Mr Christopher North, Chief Executive of Amazon UK
There’s clearly a gap in your Market
Dear Mr North,
I’m writing in the hope that, by now, the issues surrounding the sale of some bizarrely shocking T-shirts, that have been sold via Amazon UK, have been brought to your attention.
In case you’ve missed it, here’s the link to the sale of the ‘Suicide watch’ t-shirts on Amazon
Warning – this link has images that may be triggering
If, as I would hope, this link is dead, here is a picture of the garment for sale on the website.
I appreciate that, as the head of such a huge corporation, you can’t cast your eye over each and every item you sell.
That said, given your position in the organisation, you must be held accountable.
I’d assumed there must be procedures and policies in place at Amazon that would prevent the sale of products that are as hateful and as triggering as this.
It’s clear that, if such policies exist, they haven’t been adhered to – and that must reflect on the culture of what is acceptable in your organisation.
I can only imagine the thought processes that must have been in place to deem the sale of these t-shirts acceptable….
Perhaps it was seen as a bit of a laugh, a bit edgy maybe, where displaying such a contentious message was seen as an expression of art?
Perhaps all, perhaps none of these – I find it very difficult to get into the mindset of someone who would pedal such an image in the hope of a profitable return, whilst ignoring the potential impact it may have on many people.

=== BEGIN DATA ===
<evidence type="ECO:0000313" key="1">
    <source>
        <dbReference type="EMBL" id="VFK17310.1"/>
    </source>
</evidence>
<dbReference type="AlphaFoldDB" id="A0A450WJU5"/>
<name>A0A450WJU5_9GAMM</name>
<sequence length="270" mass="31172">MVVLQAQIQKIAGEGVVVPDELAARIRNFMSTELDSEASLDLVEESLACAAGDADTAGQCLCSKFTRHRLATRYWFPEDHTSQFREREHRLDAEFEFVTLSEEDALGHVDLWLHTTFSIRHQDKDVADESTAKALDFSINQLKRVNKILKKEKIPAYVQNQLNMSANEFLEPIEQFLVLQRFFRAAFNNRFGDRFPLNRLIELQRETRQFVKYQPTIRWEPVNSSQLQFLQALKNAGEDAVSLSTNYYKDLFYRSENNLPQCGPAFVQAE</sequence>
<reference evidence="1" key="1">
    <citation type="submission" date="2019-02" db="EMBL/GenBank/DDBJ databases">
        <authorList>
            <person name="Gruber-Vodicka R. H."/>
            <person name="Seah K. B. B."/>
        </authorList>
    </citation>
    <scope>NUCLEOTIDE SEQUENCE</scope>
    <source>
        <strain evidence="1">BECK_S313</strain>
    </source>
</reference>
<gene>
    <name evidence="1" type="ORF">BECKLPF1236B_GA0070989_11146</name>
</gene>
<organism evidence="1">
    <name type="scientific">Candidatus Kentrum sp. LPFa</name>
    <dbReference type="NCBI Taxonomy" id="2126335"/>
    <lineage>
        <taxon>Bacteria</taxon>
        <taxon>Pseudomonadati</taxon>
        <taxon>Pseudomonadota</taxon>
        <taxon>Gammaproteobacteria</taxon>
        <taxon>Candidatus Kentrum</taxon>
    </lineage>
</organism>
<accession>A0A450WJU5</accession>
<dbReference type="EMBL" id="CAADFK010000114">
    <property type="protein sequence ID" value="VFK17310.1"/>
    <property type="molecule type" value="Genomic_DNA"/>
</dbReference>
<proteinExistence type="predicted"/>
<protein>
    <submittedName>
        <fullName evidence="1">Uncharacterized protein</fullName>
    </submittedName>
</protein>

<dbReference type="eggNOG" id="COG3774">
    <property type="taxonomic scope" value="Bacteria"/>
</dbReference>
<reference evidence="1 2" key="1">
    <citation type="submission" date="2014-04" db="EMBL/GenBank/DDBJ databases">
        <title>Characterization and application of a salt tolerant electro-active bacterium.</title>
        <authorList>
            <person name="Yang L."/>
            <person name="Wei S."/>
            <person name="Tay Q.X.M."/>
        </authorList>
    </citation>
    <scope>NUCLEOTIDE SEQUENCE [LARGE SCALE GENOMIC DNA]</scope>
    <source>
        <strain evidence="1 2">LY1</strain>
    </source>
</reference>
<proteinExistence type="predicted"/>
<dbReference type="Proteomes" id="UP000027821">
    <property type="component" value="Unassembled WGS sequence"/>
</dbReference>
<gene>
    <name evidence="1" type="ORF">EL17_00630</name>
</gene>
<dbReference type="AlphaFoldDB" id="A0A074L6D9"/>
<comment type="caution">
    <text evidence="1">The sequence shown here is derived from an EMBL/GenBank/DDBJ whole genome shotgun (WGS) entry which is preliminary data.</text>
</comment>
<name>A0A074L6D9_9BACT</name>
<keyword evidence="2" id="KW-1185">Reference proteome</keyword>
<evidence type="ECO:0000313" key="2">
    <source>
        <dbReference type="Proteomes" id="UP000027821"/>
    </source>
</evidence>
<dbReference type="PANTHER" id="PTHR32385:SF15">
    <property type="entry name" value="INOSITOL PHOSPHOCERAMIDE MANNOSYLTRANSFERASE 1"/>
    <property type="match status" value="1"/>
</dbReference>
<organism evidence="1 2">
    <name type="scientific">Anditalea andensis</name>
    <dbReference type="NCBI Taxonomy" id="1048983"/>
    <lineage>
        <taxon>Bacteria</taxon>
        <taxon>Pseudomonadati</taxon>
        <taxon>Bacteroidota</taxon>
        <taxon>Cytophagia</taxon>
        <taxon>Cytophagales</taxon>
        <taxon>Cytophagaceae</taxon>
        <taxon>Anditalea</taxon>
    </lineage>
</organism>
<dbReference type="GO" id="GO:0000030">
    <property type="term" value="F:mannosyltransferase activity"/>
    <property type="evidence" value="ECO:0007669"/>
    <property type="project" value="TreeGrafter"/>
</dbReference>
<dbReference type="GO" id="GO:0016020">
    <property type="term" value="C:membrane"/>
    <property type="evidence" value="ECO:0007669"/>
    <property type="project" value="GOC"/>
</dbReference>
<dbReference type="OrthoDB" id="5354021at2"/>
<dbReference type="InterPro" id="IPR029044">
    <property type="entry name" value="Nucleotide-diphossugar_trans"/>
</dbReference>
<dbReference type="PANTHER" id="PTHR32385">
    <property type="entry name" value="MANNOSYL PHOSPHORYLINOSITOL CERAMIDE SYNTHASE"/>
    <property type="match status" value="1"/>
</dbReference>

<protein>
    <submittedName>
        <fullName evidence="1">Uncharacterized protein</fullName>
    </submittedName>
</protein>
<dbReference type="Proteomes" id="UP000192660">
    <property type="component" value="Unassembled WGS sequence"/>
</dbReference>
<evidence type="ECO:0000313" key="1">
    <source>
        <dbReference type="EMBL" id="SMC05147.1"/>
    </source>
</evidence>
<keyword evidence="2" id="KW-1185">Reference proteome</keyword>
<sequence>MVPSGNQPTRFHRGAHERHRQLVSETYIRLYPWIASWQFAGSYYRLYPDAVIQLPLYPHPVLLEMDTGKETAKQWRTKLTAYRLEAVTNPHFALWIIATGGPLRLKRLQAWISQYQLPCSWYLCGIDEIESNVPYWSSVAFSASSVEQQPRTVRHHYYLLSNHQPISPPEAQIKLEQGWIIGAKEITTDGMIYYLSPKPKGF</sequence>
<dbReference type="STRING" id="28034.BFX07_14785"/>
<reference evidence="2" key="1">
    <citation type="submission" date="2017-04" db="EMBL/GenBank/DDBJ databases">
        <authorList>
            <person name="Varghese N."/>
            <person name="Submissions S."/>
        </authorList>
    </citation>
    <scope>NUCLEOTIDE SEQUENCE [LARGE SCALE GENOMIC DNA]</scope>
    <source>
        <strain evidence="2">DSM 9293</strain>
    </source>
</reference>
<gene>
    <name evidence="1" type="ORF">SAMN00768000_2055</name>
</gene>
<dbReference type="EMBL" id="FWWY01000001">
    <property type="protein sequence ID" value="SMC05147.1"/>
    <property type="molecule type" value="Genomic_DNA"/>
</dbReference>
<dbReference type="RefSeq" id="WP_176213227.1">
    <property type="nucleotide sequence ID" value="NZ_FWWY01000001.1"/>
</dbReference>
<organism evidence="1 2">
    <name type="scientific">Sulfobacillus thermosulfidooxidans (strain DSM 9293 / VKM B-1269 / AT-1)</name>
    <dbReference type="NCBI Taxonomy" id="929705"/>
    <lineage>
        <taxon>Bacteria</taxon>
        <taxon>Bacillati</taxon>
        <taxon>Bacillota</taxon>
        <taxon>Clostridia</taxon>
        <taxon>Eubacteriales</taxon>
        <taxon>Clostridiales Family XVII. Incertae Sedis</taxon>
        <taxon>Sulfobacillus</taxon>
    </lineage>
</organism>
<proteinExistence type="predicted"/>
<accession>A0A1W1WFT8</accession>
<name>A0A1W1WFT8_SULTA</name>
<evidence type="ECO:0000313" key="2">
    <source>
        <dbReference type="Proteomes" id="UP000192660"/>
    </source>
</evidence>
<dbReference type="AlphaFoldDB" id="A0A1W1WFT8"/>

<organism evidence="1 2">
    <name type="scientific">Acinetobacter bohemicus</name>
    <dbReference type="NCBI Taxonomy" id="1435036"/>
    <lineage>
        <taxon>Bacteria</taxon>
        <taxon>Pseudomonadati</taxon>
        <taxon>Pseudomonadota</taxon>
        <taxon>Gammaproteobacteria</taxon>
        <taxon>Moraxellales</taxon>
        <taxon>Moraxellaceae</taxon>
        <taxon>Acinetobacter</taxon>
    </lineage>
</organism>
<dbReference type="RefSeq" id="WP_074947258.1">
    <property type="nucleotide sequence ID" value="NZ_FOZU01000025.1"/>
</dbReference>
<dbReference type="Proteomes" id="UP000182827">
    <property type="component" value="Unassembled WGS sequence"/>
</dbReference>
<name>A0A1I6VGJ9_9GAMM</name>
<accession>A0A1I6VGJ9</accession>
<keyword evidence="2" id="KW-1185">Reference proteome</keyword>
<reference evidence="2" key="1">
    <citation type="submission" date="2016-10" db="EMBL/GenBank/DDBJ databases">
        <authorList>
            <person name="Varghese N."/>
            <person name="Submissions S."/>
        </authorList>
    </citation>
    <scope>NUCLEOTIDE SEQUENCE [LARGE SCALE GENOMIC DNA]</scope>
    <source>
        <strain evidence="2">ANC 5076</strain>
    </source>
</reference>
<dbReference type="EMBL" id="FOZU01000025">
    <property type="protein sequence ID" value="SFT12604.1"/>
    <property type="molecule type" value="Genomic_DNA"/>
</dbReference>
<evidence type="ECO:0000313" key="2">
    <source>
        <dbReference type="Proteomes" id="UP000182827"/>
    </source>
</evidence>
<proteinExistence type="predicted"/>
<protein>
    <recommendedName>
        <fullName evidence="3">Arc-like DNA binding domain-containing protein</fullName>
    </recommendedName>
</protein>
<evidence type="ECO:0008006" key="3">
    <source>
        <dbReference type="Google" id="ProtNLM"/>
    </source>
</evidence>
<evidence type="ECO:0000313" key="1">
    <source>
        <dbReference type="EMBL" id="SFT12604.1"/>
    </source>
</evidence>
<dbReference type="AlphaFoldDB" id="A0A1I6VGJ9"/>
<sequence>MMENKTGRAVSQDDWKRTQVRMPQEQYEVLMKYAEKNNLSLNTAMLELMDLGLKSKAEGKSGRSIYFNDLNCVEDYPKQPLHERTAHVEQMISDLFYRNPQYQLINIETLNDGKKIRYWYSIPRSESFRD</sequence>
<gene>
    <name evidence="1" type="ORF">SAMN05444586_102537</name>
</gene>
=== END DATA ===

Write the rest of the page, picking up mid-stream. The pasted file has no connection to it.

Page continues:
I write to you as a mental health campaigner, as a man who has had his head in a noose, and as a man who has a severe and enduring mental health problem.
Every year over 6000 people take their own lives in the UK. 75% of whom are men.
It is the biggest killer of men under 45 in the UK.
Please take time to digest this.
Around one in four people in the UK will experience some form of mental health problem in any given year. That’s over 15 million people – many of whom will be affected by suicidal ideation.
I have been campaigning now for 5 years. People often tell me their biggest problem isn’t their mental health problem, but the stigma they feel is attached, by society, to their condition.
Products like this only add to that stigma – phrases like ‘it’s only a bit of fun’, ‘don’t take yourself so seriously’, ‘why are you making such a big thing of it?’ only add to the discrimination that people in our lovely country experience every day.
Find out what the issues surrounding mental health stigma are, and what you can do as one of the UK’s largest employers to tackle them.
Then train your staff.
This goes so much further than simple censorship. Such behaviour implies that it’s not the deed itself that’s seen as the problem, but being caught.
This is a great opportunity for you to help us to make a noise about mental health stigma, to lead by example, and most importantly become part of the conversation we need to have about mental ill health.
I look forward to hearing from you